Democrats & Liberals Archives

Death With Dignity Before the Court

Chief Justice Roberts was immediately thrust into presiding over a highly controversial case today. The ability of doctors in Oregon to legally prescribe lethal doses of medication to terminally ill patients is being challenged by the U.S. Attorney General’s office.

In his very last day in office, Attorney General Ashcroft drew my ire by ruling that under the Controlled Substances Act, doctors' licenses to prescribe drugs could be revoked if they prescribed lethal doses for terminally ill patients meeting the qualifications of Oregon's Assisted Suicide Law, approved twice by Oregon voters, most recently by a wide margin.

The case is controversial, but it boggles my mind why it should be. Common decency and compassion dictate that patients enduring great pain, or facing terminal conditions should be able to obtain prescriptions making it possible for them to painlessly hasten their own passing. Assuming that we get past the current push toward theocracy in our country, one can easily imagine a day when people of the future will look back on this case as we currently look back on the Dred Scott decision. They (hopefully) will shake their heads in amazement and ask "You mean back then you could only get those prescriptions in Oregon?!"

Early indications are that Roberts is leaning toward ruling for the Attorney General's office. Supreme Court scholar, Jan Crawford Greenberg was quoted tonight on PBS' Newshour:

Chief Justice Roberts asked lawyers on both sides of this issue very aggressive questions; he saved most of his aggressive questions for the lawyer for the state of Oregon who was defending Oregon's law.
Souter, O'Connor, and Ginsberg were clearly more aggressive in questioning DOJ lawyer Paul Clement. But O'Connor may not get to rule in this case if her replacement is confirmed before a decision has been written, and previous precedent has been that such decisions are deferred in cases where the retiring justice would render a deciding vote.

Onlookers are split in reading how the court is likely to rule on this one, with Greenberg calling it too close to say, death with dignity activists Compassion & Choices writing "the Court is unlikely to uphold the Ashcroft Directive", and SCOTUSblog seeming to lean toward believing the feds will prevail. The calculus is that Souter, Ginsberg, and O'Connor will likely be joined by Stevens and or Breyer, while Kennedy is more likely to join Thomas, Scalia, and Roberts in upholding the Attorney General's strictures against these prescriptions. Precedent would then hold the decision up until Miers joined the court, where immediately we would have a test of whether Bush has succeeded in tilting the court toward a ruling for the religious right. Perhaps Thomas or one of the conservatives could surprise us by allowing states' rights considerations to trump their cultural conservatism.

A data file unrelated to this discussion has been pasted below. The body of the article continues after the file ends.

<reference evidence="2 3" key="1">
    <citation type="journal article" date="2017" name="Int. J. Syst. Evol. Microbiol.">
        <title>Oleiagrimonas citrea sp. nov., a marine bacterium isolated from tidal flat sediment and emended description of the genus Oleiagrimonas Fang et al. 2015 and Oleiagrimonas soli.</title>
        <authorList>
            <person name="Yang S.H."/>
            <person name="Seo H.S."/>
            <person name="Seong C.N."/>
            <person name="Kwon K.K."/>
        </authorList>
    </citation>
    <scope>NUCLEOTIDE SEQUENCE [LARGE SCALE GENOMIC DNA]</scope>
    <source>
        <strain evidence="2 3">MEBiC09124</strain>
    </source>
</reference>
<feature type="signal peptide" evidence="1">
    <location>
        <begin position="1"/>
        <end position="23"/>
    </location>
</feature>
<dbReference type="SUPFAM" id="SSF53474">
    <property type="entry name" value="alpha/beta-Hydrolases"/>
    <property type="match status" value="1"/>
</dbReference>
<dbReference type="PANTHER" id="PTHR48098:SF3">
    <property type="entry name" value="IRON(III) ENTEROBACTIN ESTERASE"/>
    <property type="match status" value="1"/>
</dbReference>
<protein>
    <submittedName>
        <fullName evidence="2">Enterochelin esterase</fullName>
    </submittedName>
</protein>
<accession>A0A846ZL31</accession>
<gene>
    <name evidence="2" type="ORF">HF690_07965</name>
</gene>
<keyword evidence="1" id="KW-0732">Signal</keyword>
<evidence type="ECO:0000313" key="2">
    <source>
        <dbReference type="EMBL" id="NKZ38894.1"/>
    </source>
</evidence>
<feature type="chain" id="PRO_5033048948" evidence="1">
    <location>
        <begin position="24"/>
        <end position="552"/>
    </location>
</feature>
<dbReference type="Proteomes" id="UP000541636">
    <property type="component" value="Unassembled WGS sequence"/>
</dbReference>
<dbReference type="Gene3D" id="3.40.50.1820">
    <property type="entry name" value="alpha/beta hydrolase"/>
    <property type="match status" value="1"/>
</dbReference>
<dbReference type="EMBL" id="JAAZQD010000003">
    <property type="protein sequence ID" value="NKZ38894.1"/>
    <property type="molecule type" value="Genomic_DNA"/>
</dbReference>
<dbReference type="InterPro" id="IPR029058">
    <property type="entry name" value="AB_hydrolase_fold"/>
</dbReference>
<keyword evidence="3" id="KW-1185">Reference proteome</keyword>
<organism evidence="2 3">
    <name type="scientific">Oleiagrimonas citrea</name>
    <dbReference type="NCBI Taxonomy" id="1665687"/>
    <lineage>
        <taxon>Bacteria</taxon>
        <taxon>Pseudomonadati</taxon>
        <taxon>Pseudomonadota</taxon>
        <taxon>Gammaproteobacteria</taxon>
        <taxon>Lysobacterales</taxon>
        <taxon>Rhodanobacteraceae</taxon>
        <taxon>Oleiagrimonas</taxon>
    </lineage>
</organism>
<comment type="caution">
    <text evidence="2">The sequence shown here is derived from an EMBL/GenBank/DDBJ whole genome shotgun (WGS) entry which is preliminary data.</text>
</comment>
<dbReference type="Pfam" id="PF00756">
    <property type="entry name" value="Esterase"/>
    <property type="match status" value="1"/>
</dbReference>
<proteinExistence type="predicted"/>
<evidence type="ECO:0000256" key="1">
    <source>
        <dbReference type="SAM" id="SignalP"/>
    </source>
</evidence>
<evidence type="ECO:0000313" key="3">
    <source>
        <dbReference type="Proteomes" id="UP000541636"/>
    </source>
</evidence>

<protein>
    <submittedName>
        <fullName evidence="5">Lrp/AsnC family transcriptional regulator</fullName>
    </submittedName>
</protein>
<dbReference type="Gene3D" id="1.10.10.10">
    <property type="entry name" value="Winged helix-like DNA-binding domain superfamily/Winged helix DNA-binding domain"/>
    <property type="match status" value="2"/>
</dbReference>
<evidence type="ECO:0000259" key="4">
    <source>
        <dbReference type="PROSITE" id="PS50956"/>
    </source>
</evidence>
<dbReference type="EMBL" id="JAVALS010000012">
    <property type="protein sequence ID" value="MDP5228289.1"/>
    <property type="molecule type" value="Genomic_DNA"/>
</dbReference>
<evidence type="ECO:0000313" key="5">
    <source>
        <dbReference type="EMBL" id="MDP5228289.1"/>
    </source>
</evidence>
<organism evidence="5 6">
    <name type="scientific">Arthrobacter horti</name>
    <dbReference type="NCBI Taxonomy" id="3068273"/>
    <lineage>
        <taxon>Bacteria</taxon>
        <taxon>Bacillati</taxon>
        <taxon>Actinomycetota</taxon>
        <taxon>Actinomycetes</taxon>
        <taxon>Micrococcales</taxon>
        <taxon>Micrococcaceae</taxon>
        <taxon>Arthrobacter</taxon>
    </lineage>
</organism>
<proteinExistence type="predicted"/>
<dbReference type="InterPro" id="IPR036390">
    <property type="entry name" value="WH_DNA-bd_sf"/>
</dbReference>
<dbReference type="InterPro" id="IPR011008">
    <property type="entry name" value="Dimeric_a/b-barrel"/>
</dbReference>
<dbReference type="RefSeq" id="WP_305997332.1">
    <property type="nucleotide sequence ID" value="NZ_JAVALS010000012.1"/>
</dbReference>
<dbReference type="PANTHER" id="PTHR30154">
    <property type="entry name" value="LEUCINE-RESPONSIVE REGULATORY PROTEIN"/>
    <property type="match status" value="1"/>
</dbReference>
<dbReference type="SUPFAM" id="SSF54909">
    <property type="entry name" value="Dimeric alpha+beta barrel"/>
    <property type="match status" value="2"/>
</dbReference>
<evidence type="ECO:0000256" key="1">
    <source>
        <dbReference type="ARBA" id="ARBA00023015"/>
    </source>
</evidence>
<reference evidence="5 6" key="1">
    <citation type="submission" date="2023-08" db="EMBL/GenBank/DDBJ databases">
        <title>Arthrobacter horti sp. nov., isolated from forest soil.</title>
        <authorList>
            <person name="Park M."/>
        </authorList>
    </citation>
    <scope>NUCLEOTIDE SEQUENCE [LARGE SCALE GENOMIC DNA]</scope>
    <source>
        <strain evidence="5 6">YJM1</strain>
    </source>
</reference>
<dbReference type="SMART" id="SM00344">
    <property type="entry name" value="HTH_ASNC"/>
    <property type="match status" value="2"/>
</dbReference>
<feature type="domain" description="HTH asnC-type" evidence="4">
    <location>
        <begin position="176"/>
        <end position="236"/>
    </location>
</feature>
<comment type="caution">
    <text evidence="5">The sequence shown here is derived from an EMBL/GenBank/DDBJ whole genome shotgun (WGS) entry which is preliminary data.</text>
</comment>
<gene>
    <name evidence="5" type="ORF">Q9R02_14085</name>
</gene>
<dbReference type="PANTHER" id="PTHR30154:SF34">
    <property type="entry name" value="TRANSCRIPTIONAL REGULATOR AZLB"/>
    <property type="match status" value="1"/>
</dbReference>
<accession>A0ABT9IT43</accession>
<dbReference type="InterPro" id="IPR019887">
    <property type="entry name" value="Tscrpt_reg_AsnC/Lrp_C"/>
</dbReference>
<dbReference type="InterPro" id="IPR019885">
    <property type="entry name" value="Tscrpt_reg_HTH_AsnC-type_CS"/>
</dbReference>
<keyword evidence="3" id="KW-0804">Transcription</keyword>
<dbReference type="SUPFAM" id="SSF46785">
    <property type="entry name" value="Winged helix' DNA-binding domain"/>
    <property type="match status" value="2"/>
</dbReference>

Compassion & Choices provides a full set of links at their summary page which goes on to say

The Justices appear reluctant to read the Controlled Substances so broadly. Several Justices repeatedly asked how Congress had empowered the Attorney General to preempt Oregon's law. With no sufficient answer, it seems clear the Attorney General exceeded his authority.

While I appreciate concerns for abuse of any death with dignity law, the Oregon law has multiple safeguards, and the history of its application bears out that it has not been abused, with those taking advantage of its provisions being exactly the sort of cases for whom it was designed. Concerns that it might be applied disproportionately among the poor or those whose primary motivation is to not be a burden on their families have not been borne out. It has also provided great comfort to many who know they have the means to choose for themselves when enough is enough.

In my view, concern for the patient should trump all other considerations in determining medical care. When the patient cannot be made comfortable and is expected to die within six months, it strikes me as the height of audacity and hypocrisy for anyone else to shake their finger at the sufferer and tell them they have no right to hasten their own death. If an animal is suffering we consider it an act of kindness to put them out of their misery. How much clearer it is in the case of a human being who can cogently express their desire to hasten their death, to allow them a dignified and painless method of doing so.

Doctors opposing this law point to their oath "to do no harm." If they cannot save the patient or alleviate their suffering, then they ARE doing harm by denying the patient a painless way out.

Posted by Walker Willingham at October 6, 2005 10:27 AM